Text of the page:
Here are some things you can start doing around age 14:
- Make your own medical appointments. Allergies acting up? Time for your sports physical? Tell your mom or dad that you want to be the one who calls to make the appointment. If it helps, ask your mom or dad to sit with you as you make your first call, or get a checklist of the things you need to say.
- Call in any prescription refills and pick them up at the pharmacy. You can now download apps that let you refill your prescription without making a phone call.
- Keep your own personal health records.
- Schedule alone time at each doctor's visit. This lets you build your own working relationship with your doctor.
Here's what to do by the time you leave high school:
- Have copies of your medical records — or know where to get them (for example, school or your doctor's office).
- Know your health insurance company and who to contact there.
- Understand the basics of health insurance coverage and how to get it if you're no longer on a parent's plan.
- Know how to get referrals to specialists, if needed.
- If you have a chronic medical condition or special health care need, contact your local Social Security office to apply for benefits after you turn 18.
As you take an active role in managing your health care, ask your parents for help. Even if you're pretty sure you know the answer to something, asking for help is a good way to reassure your mom or dad that you're responsible and will ask questions if needed.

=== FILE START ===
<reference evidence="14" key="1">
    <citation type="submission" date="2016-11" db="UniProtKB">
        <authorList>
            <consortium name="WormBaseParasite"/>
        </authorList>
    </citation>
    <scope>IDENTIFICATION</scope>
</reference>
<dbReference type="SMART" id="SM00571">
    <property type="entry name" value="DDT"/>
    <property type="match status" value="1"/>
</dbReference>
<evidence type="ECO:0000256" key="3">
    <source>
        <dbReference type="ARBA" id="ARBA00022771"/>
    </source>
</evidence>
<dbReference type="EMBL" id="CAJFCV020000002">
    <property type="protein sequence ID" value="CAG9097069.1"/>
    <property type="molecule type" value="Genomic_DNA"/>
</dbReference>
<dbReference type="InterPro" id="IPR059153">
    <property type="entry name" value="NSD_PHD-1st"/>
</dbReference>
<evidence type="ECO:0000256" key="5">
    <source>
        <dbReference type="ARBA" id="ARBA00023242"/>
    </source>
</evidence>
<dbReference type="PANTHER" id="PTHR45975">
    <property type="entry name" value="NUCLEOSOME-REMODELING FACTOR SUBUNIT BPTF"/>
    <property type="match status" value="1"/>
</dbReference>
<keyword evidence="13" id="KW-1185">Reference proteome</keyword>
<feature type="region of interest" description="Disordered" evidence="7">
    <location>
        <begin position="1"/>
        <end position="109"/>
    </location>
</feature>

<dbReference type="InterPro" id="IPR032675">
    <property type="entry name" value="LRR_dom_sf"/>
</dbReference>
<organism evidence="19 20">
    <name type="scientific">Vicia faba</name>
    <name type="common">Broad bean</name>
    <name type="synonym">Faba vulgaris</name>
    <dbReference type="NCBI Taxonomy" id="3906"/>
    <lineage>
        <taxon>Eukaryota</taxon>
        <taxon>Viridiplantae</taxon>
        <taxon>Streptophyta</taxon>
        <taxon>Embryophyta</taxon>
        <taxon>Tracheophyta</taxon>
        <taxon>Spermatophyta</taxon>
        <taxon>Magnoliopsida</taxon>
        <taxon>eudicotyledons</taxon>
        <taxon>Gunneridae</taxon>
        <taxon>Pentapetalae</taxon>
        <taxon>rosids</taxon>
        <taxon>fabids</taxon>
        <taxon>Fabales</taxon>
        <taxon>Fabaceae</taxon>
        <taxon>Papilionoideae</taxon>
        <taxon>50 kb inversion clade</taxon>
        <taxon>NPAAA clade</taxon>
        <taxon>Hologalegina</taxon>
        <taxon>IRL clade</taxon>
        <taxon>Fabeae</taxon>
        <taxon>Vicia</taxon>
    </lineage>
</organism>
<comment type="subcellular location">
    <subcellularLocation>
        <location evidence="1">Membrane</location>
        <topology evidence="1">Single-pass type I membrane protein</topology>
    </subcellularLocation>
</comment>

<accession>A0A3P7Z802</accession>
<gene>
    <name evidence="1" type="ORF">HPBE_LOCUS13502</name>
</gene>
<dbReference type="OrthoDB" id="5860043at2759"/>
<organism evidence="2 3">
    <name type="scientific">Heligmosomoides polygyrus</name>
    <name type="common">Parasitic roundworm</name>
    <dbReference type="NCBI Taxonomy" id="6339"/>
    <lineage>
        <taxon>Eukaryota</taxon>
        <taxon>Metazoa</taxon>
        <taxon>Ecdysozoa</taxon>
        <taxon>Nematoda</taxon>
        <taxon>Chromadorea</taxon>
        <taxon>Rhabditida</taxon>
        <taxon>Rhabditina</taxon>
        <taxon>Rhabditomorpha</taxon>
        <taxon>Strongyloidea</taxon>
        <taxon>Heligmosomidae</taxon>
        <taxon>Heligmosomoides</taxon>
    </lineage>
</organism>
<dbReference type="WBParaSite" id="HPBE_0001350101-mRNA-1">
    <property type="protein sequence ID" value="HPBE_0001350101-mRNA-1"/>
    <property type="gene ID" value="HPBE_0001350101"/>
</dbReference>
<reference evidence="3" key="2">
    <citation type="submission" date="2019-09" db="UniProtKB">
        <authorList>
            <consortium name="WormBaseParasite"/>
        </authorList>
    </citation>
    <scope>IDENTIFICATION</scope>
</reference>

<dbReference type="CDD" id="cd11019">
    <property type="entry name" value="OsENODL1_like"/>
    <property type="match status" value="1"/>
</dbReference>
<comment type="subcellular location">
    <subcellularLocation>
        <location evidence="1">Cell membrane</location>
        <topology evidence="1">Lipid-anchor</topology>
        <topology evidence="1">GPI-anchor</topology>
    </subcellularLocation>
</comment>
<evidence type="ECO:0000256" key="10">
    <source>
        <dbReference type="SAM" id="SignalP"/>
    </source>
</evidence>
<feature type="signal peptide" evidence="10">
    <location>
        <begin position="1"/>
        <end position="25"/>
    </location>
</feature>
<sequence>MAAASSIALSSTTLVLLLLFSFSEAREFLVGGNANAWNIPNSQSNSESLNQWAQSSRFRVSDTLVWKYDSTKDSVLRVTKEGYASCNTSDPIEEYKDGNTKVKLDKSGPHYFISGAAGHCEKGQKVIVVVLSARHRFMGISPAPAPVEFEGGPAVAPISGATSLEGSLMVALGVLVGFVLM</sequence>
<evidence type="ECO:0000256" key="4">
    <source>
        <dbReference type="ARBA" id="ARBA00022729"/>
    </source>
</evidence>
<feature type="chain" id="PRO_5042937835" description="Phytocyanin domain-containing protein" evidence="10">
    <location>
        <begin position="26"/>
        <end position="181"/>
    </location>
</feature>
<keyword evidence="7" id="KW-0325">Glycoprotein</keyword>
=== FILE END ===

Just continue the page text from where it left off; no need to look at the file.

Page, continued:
Insurance plans can be complicated and change often. Involving your parents can help you be sure that doctors accept your health insurance so you're not left responsible for the whole bill.
Take Good Care of Yourself
Perhaps the best, and easiest, way to take charge of your own health care is to start by taking care of yourself. To do this at any age:
- Stay at a healthy weight.
- Eat plenty of fruits and vegetables and other healthy foods (like whole grains).
- Get enough sleep.
- Exercise regularly.
- Help your body grow and be its best by not smoking, drinking alcohol, or doing drugs.
- If you take medication, follow the directions. Avoid missing doses by programming reminders into your phone or taking medications at the same time you do another daily routine, like brushing your teeth. When your doctor gives you a prescription, ask what to do if you forget to take a dose.
- If you have an illness like diabetes or asthma, ask your mom, dad, or doctor for small steps you can do to manage your own treatment.
It's easy to let your parents call the shots, but taking responsibility for your health is a great way to learn critical lifelong skills and demonstrate your independence. It is the best headstart you can give yourself on the road to lifelong wellness.
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Note: All information on TeensHealth® is for educational purposes only. For specific medical advice, diagnoses, and treatment, consult your doctor.